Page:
No woman wants to be sexually assaulted, and the potential outcomes – pregnancy and birth – can be dangerously traumatic for rape and sexual assault victims. As a consequence, women who have been raped tend to avoid antenatal health checks for fear of being reminded of their experiences on the most traumatic day of their life.
The question that arises is: Is abortion after rape okay? We take a look at a few myths and misconceptions surrounding this delicate topic of abortion after rape.
How can a woman love such a child?
There is some expectation in the form of societal pressure, in some instances, that the rape victim will abort after conceiving. This pressure may make the expectant mother wonder if feeling love for her child is abnormal.
Choosing your baby in this instance may cast some judgement from family, friends and your community. Some may go as far as being suspicious of your account, questioning whether it was truly a rape if you choose to keep your baby.
It’s also possible that some women will see their child in a negative light, rather than seeing the child as the ray of sunshine in her darkness. And will justify their reason to abort because they believe they wouldn’t be able to love that child fully.
You’re carrying bad DNA
This is a popular theory, which is totally wrong. The “bad traits” that may include hate, rape or violence are all learned behaviors. Studies of serial rapists indicate disturbing commonalities in the nurture vs nature debate.
The studies suggest traits such as criminal activity from a young age, a peer group with a hostile attitude towards women, and alcohol problems. In all this, it’s clear that there’s something that activates such behavior, such as neglect or abuse. Even then, a predisposition cannot be classified as a pre-determination.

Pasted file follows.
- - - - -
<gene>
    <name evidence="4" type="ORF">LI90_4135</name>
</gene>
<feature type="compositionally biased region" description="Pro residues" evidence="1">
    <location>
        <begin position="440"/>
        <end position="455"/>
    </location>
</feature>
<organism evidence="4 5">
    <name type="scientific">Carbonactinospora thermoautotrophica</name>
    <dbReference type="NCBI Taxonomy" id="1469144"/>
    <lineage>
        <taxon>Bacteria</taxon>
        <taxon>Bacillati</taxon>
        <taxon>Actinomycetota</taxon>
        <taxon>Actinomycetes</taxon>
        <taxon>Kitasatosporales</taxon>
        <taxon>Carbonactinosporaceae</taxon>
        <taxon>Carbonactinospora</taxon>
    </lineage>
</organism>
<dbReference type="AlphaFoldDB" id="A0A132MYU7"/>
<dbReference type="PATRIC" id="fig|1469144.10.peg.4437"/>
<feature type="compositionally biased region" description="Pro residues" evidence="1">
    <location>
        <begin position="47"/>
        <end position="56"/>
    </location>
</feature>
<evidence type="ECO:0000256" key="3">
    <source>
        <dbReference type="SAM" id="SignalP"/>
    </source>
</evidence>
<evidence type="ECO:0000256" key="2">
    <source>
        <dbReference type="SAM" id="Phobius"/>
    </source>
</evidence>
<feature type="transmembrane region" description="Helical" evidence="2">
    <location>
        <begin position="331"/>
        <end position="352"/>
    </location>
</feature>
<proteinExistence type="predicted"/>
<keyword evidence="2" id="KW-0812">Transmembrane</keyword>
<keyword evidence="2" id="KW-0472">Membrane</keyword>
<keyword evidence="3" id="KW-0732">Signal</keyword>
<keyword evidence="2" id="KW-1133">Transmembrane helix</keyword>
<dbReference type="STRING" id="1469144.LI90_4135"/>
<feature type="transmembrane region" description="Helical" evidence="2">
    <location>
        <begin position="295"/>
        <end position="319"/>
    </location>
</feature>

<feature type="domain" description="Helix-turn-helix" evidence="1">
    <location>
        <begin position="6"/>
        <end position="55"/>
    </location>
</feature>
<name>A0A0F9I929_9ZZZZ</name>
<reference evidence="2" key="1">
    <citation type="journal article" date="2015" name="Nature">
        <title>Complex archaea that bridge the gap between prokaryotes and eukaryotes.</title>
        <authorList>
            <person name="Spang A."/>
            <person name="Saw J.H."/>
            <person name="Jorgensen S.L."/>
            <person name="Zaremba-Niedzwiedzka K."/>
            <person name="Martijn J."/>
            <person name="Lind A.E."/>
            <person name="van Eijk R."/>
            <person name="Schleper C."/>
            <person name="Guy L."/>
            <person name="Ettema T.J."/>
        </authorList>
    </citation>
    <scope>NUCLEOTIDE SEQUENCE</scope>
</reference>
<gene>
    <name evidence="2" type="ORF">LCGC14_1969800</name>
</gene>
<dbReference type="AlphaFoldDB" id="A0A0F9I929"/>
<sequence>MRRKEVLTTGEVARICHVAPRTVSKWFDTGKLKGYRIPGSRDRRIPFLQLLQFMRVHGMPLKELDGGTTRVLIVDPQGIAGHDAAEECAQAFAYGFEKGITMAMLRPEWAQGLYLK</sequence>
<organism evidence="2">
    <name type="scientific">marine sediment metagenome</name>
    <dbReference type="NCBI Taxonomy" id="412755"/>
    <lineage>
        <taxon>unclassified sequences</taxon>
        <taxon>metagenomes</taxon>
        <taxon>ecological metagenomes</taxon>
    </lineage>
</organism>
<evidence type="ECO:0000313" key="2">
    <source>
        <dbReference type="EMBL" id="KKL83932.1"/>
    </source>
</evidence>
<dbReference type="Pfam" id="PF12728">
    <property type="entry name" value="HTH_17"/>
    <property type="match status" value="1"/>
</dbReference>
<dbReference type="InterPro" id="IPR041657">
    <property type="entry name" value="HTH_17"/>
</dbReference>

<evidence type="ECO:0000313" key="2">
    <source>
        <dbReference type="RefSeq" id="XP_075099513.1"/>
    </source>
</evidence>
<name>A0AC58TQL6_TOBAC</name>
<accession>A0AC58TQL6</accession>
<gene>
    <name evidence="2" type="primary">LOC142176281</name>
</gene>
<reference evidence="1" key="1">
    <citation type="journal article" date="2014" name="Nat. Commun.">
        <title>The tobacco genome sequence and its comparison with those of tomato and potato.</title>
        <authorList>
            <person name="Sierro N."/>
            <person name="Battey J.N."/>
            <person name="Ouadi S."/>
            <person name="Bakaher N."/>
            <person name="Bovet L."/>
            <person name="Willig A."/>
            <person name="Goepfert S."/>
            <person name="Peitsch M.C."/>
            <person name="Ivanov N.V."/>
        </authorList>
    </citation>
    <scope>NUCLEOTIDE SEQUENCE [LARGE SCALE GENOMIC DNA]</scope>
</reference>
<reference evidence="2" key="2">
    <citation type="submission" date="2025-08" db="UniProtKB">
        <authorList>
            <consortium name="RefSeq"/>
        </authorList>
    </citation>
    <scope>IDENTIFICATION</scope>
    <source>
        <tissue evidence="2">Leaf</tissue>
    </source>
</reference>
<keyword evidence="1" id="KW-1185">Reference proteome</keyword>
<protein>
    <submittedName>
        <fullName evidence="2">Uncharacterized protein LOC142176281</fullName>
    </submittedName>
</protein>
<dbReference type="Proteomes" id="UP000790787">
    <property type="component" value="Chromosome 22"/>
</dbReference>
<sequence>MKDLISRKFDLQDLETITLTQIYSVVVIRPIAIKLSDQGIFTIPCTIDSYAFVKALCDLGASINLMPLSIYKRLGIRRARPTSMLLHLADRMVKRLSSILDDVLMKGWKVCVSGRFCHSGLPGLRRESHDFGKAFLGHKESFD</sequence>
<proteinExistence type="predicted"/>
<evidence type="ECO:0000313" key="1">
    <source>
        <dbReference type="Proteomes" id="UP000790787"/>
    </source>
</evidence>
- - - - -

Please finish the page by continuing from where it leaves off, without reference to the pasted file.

In South Africa, abortion is legal. However, making the decision to terminate a pregnancy is a challenging process – even more so for rape victims – which leaves a number of women unsure about which route to take. These mixed feelings and emotional challenges must not be neglected or trivialized as they may increase a woman’s stress levels both before and after the decision
What can I think about to help me decide?
- Life goals
- Personal beliefs
At the end of the day, it’s your body and your choice. You’re the only person who can decide whether to have an abortion. The decision is 100% yours. You can contact Pregnancy by Choice for Counselling for continuation or Counselling for termination to help you through the process of making a decision.